I actually get a little embarrassed to “publish” some of the dumber things I’ve done, but the blog has kinda morphed into this two-purposed thing. One: to document what’s going on in the present, and two: to write down funny stories from the good ol’ days. I try not to glorify the bad stuff too much, to me now it’s mostly just head-shakingly funny. You know, like “oh man I was an idiot back then,” chuckle chuckle. Anyway, I did it, and I like writing about it, so I’m gonna keep doin’ it I suppose. Meeting Sharaun really cleaned me up, thank God – and I’m no longer the awful miscreant I once was. Don’t hate me for what I was, love me for what I am. Hopefully most of the stuff is back beyond the statute of limitations of my hometown PD.
I can trace my fascination with fire back to such a young age that it’s hard for me to believe. The very first place in this world that I can actually remember is our house in Huntington Beach. We lived there until I was somewhere between five and six years old, so you gotta realize these aren’t the best memories. However, one of the most vivid memories I do have of those times involves fire. I had gone a couple houses down from ours to play with a friend, who I think was older than I was. We somehow ended up with a book of matches. I remember I lit a match and burned the crap out of my finger. I remember wanting to cry and run to mom, but knowing I’d be in trouble. I hid the burn from my folks. That’s my very first memory of fire, you’d think it would have deterred me from further experiments. (I know it seems strange to think that I was playing with matches at five, but I swear my memory is correct on this one. I’ve tried to imagine it happening at other ages and in other houses – and it was definitely back in Huntington Beach. Can you even talk when you’re five and half?)
Growing up, I have memories of staring into campfires for hours, begging Grandpa to let me strike the long match and start the fireplace, and biking around on the 5th of July to collect the spent fireworks people left in the street (I loved that burnt smell).
My next real memory of “playing with fire” comes sometime near the 4th grade I think. I convinced my dad’s dad to let Frank and I “shoot” matches in the backyard one day. My parents weren’t home, and he let us hold the match to the strike pad on the side of the box and “flick” the matches into the air as they lit up. We shot matches in the backyard for a while, thinking it was so cool. (Actually, I can remember feeling genuinely guilty for asking my grandfather to let us do that. I knew my folks wouldn’t allow it, and I also knew that my Grandpa probably wouldn’t object. I remember feeling like I had “used” him, and to this day that feeling of guilt still sticks to that memory).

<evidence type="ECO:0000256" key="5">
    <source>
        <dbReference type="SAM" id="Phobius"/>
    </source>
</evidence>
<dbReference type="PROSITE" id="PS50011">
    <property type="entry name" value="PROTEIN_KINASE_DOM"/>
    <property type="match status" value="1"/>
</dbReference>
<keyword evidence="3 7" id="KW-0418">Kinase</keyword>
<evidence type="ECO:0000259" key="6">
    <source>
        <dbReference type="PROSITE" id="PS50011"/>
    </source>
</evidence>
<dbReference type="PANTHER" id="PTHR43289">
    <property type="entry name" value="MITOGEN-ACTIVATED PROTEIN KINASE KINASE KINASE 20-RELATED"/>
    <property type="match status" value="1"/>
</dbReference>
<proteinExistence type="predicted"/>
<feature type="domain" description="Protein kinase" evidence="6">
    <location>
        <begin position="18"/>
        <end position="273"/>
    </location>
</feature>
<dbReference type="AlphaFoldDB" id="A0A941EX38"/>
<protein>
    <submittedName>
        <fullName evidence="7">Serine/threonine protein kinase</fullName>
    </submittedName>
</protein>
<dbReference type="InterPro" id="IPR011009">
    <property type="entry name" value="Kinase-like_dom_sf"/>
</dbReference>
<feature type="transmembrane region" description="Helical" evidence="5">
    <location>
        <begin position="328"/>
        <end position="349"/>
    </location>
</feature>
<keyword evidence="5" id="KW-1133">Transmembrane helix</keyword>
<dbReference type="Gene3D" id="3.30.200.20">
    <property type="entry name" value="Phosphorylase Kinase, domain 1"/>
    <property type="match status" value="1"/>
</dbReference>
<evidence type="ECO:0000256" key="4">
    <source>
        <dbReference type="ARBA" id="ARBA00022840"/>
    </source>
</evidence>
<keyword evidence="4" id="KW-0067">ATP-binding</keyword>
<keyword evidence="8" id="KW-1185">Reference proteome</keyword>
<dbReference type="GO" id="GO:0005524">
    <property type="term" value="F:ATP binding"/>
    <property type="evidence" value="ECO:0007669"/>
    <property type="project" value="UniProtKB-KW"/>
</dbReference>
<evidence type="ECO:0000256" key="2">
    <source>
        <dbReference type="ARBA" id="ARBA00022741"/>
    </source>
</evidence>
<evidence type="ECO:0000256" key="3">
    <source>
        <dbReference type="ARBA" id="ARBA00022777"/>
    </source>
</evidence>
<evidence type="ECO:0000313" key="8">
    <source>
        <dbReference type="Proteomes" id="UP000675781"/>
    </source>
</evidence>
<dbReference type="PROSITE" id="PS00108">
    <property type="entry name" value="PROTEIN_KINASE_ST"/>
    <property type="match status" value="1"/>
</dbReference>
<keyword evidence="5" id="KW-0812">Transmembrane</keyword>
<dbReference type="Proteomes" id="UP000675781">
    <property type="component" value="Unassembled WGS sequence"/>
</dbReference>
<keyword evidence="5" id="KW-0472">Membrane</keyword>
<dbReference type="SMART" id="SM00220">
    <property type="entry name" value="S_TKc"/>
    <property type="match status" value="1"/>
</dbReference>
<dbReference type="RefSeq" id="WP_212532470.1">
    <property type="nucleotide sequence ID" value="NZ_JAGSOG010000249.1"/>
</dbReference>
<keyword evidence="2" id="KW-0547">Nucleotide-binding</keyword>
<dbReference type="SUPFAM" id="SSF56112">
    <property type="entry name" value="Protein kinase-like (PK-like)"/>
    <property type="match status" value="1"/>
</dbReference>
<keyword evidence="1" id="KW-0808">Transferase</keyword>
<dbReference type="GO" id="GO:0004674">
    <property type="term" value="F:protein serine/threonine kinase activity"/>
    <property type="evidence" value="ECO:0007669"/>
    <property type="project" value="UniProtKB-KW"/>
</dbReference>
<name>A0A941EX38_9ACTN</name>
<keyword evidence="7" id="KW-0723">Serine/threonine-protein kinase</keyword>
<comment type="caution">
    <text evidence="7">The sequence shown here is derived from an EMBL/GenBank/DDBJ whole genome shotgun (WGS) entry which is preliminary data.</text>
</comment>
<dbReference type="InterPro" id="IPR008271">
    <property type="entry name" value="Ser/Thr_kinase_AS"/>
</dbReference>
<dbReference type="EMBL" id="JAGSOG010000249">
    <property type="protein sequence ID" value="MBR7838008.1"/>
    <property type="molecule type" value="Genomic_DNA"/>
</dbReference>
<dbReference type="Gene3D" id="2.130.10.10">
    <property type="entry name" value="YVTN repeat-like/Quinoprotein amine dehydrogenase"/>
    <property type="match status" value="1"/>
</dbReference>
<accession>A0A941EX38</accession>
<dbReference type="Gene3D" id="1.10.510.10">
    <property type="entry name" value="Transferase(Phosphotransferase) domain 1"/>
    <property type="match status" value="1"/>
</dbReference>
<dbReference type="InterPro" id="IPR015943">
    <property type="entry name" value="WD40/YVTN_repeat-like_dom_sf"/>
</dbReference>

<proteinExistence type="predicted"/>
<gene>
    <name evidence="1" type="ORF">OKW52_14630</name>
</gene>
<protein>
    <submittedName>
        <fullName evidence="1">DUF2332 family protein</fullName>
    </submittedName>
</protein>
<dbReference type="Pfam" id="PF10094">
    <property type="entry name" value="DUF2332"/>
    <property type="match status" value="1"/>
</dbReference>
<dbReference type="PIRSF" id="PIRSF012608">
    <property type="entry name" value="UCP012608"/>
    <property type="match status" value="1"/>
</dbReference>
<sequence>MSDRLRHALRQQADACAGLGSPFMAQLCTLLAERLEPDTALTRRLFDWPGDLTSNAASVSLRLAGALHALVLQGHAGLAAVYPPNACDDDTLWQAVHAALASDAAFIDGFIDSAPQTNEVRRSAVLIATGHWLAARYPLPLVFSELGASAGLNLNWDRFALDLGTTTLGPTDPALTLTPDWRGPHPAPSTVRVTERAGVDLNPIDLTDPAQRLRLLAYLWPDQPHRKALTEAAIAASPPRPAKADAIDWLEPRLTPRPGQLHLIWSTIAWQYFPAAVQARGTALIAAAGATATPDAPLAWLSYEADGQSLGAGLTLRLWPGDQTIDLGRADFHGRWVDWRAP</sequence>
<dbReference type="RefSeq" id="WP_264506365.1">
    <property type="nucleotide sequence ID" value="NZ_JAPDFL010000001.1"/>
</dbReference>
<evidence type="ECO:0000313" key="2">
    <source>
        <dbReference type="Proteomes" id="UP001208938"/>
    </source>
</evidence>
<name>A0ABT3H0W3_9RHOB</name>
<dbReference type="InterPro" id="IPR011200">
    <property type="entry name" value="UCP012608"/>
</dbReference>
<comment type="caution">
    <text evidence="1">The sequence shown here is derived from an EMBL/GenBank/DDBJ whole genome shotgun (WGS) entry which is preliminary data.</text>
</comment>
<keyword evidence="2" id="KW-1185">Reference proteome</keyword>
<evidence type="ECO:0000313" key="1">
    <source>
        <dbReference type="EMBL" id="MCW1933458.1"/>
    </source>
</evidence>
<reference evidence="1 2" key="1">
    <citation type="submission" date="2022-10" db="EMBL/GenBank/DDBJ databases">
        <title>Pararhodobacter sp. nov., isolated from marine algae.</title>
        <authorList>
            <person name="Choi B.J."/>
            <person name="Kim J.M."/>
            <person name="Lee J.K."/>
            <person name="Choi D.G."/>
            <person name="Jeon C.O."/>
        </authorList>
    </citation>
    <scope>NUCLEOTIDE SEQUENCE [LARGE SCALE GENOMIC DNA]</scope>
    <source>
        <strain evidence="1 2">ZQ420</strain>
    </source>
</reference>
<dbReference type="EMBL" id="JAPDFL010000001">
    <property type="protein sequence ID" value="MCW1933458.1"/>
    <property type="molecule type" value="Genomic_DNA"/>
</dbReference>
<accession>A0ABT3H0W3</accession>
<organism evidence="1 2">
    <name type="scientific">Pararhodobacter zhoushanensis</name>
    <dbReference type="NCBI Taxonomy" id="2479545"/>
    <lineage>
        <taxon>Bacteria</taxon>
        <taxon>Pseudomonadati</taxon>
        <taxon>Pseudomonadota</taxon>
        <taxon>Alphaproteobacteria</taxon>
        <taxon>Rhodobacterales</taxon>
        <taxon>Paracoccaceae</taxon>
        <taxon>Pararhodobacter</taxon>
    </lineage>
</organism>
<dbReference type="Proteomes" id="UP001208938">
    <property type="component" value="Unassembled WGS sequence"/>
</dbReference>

Probably sometime shortly after that, I had another experience in the same backyard with “shooting” matches. Our neighbors on the one side had a stone wall instead of a regular wooden fence. I was arcing lit matches over the wall, why – I have no idea. Luckily for me nothing caught fire (I don’t think I was really thinking of the possibility anyway). However, I also didn’t think of my neighbor finding a small pile of burnt matches in his backyard. He came over and told my folks, and next thing I know my mom is taking Frank and I down to the fire department. Once there, we got a nice tour of the building – and then got sat down for a lesson on “playing with matches.” I remember the fireman being stern but nice, and I remember thinking we were in trouble, but I don’t think anything ever really came of it.